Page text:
I advise my clients to save all issues that arise during the week to one long email per week instead of multiple short ones. Additionally pretend the other party is a someone you do business with, that will help you keep it very business like and polite. You do not have to respond to the other party immediately unless it is an emergency. It is extremely difficult to do this but really helps if you can.
NOTE: this answer is given on a limited factual basis and does not constitute legal advice. It is advised that you seek legal counsel or consult with an attorney. www.tamblynlaw.com
Email is the best form to document what is said, as it shows the account it came from and is time stamped. I often tell my clients to only communicate by email, not even text messages.
Attorney Williams practices FAMILY LAW throughout the State of California. The response provided in this forum is not intended to create an attorney-client relationship. The information offered in this response is for general informational purposes only and should not be relied upon without further consultation with a legal professional after all relevant facts are disclosed and considered. DANIEL S. WILLIAMS, ESQ. LAW OFFICES OF DANIEL S. WILLIAMS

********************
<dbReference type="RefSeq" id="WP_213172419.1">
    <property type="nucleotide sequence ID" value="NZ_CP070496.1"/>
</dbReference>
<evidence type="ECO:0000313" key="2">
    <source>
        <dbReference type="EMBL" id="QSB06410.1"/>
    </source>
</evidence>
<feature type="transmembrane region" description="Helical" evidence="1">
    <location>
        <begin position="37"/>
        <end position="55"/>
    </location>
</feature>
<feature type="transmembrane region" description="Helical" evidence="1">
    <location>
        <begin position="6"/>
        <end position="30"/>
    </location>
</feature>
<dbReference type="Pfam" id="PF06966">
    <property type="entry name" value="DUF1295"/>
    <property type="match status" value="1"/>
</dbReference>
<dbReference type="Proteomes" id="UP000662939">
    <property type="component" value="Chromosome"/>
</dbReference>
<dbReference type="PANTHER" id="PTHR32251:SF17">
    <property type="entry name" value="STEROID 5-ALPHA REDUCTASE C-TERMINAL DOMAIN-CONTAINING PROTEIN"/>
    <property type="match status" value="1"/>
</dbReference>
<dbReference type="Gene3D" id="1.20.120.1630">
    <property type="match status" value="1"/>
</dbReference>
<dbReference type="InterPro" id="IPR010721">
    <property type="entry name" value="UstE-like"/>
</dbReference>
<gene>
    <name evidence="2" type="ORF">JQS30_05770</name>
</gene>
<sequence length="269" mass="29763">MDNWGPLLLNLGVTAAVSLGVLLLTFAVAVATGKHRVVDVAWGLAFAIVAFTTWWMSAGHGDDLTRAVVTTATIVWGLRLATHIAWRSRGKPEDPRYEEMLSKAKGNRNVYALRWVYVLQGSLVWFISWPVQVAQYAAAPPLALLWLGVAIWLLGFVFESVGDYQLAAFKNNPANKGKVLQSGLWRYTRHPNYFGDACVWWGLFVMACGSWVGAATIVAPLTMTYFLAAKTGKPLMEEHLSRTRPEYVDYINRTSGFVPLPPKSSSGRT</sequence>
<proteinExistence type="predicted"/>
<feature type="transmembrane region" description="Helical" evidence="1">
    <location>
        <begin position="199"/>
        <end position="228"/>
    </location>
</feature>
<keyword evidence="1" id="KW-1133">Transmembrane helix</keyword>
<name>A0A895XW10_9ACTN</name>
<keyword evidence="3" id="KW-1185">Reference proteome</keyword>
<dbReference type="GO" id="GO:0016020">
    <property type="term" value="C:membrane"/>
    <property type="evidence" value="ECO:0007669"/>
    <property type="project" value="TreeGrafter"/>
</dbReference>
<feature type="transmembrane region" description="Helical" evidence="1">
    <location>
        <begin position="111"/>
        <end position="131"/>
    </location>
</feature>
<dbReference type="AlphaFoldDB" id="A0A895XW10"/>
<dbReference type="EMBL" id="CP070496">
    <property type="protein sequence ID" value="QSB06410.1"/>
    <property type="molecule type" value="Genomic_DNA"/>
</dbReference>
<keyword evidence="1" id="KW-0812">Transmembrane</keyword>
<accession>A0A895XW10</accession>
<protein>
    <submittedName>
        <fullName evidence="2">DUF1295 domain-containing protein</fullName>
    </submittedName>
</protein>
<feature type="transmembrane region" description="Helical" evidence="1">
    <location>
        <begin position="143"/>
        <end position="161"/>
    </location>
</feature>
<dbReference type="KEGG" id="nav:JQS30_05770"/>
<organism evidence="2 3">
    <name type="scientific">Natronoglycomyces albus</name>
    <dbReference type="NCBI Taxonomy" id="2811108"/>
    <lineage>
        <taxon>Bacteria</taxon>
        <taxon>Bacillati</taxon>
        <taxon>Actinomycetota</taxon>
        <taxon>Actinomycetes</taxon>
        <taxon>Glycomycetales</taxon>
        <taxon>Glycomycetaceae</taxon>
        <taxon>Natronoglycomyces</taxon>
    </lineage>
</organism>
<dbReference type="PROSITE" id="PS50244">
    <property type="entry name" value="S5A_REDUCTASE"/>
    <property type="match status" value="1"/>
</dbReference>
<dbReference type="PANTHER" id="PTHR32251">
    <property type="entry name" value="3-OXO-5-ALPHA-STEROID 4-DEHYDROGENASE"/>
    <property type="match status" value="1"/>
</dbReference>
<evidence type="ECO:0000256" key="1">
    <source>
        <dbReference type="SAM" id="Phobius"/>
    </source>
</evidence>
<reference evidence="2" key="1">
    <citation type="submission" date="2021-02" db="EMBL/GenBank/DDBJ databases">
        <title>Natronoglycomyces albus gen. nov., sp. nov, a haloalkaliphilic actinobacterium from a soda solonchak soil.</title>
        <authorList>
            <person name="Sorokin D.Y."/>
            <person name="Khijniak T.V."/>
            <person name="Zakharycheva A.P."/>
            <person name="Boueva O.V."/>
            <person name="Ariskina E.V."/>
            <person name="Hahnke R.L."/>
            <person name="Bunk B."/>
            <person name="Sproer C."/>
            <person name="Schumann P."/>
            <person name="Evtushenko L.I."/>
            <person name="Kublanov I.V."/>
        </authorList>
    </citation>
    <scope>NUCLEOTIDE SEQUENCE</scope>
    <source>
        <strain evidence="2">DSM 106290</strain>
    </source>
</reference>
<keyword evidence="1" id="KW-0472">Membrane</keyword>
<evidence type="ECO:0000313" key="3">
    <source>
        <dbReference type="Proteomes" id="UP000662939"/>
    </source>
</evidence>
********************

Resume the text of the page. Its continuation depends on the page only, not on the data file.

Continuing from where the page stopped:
I certainly agree with the answers provided. I also suggest that my high conflict clients to use "My Family Wizard." This program is a service that helps keep conflict to a minimum when co-parenting and provides documentation to what was said and when. There is also a section for the parents to download important medical and educational records so that they do not have to engage in discussions about how the children are progressing. There is a small yearly fee but most of my clients say it is worth the small cost.
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